0

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difference between grains and seeds?

Answered on August 19, 2014
Created January 31, 2013 at 12:43 AM

Any thoughts? Thanks

F4a6fc9f0b701e12cdf2ad5dadaeb2dd

(360)

on January 31, 2013
at 02:58 AM

You read very deep into the question...

Medium avatar

(10601)

on January 31, 2013
at 02:23 AM

+1 for sniffing around to find the rationale for asking this silly question. Plant's gotta reproduce, and most do it with seeds of some kind.

Medium avatar

(10601)

on January 31, 2013
at 02:20 AM

So are nuts. I'm not clear on the point of this question, and I believe I've seen it a few times before, but I'm too lazy to check so I won't vote to close it.

61844af1187e745e09bb394cbd28cf23

(11048)

on January 31, 2013
at 01:18 AM

In what regard?

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4 Answers

3
3ce6a0d24be025e2f2af534545bdd1d7

(26217)

on January 31, 2013
at 01:18 AM

So your question is what is different between cereal grains (that paleo people avoid) and seeds that some paleo people eat?

The primary difference is the anti-nutrients. No seed wants to be eaten, so they all build defenses. Some seeds like sunflower seeds and almonds surround themselves in hard shells which help to prevent animals from eating them. Some grow primarily above or below ground which is their defense mechanism. Cereal grains do not have shells per se, so they develop other ways to reduces the likelihood that someone would want to eat them before they sprout (chronicled here: http://www.marksdailyapple.com/definitive-guide-grains/ ).

Medium avatar

(10601)

on January 31, 2013
at 02:23 AM

+1 for sniffing around to find the rationale for asking this silly question. Plant's gotta reproduce, and most do it with seeds of some kind.

1
Medium avatar

on January 31, 2013
at 01:21 AM

Don't eat quinoa. . .

F4a6fc9f0b701e12cdf2ad5dadaeb2dd

(360)

on January 31, 2013
at 02:58 AM

You read very deep into the question...

1
Cb9a270955e2c277a02c4a4b5dad10b5

(10979)

on January 31, 2013
at 12:55 AM

Grains are seeds.

Medium avatar

(10601)

on January 31, 2013
at 02:20 AM

So are nuts. I'm not clear on the point of this question, and I believe I've seen it a few times before, but I'm too lazy to check so I won't vote to close it.

0
C0ddf5f88d3d0cfab0c5d875b0eae9ec

on January 31, 2013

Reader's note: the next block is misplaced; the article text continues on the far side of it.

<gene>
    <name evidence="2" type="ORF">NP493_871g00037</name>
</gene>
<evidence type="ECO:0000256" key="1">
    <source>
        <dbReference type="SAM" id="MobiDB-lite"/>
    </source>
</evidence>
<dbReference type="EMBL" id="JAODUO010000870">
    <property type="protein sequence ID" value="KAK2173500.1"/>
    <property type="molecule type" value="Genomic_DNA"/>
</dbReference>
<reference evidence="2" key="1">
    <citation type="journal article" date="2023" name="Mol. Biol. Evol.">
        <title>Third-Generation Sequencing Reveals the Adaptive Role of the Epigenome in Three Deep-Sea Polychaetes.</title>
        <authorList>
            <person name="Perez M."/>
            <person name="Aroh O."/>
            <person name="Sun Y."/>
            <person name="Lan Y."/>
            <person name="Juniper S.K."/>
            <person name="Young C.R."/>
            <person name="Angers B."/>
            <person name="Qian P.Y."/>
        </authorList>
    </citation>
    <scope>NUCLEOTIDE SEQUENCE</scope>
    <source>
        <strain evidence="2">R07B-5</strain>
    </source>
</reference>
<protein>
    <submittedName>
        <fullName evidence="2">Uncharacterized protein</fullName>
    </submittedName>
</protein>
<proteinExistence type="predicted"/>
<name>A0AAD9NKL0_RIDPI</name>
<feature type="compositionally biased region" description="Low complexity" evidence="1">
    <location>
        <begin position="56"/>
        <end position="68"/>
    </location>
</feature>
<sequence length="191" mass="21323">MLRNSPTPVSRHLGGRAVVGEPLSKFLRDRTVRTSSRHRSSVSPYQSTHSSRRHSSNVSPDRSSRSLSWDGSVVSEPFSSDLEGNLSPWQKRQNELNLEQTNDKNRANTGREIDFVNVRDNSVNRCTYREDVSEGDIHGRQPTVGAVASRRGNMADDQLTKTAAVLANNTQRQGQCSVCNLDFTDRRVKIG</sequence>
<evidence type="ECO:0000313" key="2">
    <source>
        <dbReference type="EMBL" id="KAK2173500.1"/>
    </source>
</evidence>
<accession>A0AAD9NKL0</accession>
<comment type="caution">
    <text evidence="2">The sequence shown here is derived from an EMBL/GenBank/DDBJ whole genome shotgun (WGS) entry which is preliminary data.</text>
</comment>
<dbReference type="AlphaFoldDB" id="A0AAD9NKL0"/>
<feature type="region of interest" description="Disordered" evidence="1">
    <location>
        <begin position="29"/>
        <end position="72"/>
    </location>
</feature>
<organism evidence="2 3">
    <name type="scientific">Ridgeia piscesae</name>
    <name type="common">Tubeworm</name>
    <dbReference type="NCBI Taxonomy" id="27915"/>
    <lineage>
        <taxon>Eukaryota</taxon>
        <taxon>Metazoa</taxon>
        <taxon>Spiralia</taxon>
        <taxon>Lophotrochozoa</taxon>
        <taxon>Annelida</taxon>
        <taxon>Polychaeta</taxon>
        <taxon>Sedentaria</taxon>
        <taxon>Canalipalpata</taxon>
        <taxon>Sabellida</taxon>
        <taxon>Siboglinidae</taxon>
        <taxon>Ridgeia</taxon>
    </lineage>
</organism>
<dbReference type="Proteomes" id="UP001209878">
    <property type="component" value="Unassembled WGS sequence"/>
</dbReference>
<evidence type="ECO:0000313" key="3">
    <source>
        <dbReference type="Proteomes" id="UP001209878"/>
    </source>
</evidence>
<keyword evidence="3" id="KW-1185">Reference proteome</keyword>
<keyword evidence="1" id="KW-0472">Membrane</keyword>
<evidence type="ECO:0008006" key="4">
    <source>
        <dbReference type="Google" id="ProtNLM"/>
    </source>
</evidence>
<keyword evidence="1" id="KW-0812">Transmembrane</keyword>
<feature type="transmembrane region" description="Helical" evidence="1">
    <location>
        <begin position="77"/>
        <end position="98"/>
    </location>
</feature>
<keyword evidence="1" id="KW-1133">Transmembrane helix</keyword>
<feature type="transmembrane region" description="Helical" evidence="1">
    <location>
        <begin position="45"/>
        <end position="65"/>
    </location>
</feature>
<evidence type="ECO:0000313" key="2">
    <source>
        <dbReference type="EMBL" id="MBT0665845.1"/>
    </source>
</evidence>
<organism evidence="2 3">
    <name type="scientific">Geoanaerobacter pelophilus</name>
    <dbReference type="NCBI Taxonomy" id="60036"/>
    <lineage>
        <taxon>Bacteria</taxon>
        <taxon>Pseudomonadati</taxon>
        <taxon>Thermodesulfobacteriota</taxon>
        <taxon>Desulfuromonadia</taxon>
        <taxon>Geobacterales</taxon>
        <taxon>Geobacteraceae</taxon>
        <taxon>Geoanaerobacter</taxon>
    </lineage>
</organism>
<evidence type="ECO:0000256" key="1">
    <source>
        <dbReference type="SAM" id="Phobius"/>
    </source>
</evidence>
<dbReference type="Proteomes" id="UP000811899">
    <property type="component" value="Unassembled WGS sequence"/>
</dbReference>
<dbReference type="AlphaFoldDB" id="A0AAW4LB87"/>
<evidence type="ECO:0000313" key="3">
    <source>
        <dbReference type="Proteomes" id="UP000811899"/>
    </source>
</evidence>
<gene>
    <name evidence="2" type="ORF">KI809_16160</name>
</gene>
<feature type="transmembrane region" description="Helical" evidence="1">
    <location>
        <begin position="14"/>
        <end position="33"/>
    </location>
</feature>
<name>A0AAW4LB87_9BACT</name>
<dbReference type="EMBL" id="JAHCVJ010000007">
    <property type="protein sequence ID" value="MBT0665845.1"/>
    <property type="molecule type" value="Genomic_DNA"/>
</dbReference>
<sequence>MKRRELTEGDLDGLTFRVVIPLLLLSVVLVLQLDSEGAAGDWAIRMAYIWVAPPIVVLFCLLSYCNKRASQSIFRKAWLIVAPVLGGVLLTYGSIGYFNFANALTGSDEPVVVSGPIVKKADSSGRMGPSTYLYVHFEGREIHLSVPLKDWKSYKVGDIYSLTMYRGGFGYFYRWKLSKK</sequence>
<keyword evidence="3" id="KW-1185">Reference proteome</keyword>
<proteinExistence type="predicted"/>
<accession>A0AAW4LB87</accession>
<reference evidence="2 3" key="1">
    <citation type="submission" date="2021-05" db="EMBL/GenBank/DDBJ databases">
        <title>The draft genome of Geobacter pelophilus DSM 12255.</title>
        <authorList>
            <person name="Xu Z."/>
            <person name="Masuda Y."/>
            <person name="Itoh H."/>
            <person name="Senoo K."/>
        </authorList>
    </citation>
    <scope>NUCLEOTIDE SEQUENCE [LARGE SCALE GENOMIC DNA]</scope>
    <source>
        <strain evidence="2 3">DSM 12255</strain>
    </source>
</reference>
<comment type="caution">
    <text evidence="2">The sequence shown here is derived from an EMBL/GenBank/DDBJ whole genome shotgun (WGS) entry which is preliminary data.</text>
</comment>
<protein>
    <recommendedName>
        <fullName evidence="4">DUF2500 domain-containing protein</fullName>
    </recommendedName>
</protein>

at 05:00 PM

The Tollund man lived about 2,500 yrs ago. He ate seeds.

Underneath the body was a thin layer of moss. Scientists know that this moss was formed in Danish peat bogs in the early Iron Age, therefore, the body was suspected to have been placed in the bog more than 2,000 years ago during the early Iron Age.[3] Subsequent C14 radiocarbon dating of Tollund Man indicated that he died in approximately 375-210 BC.[6] The acid in the peat, along with the lack of oxygen underneath the surface, had preserved the soft tissues of his body. Examinations and X-rays showed that the man's head was undamaged, and his heart, lungs and liver were well preserved. The Silkeborg Museum estimated his age as approximately 40 years and height at 1.61 m (5 ft 3 in), relatively short stature even for the time. It is likely that the body had shrunk in the bog. On the initial autopsy report in 1950, doctors concluded that Tollund Man died by hanging rather than strangulation.[7] The rope left visible furrows in the skin beneath his chin and at the sides of his neck. There was no mark, however, at the back of the neck where the knot of the noose would have been located. After a re-examination in 2002, forensic scientists found further evidence to support these initial findings.[8] Although the cervical vertebrae were undamaged (as they often are in hanging victims), radiography showed that the tongue was distended—an indication of death by hanging.[9] The stomach and intestines were examined and tests carried out on their contents.[3] The scientists discovered that the man's last meal had been a kind of porridge made from vegetables and seeds, both cultivated and wild: barley, linseed, gold of pleasure (Camelina sativa), knotweed, bristlegrass, and chamomile. There were no traces of meat in the man's digestive system, and from the stage of digestion it was apparent that the man had lived for 12 to 24 hours after this last meal. In other words, he may not have eaten for up to a day before his death. Although similar vegetable soups were not unusual for people of this time, two interesting things were noted:[3] The soup contained many different kinds of wild and cultivated seeds. Because these seeds were not readily available, it is likely that some of them were gathered deliberately for a special occasion. The soup was made from seeds only available near the spring where he was found.

He is thought to have died by Hanging. He was 40 yrs. old and 5'3" tall.

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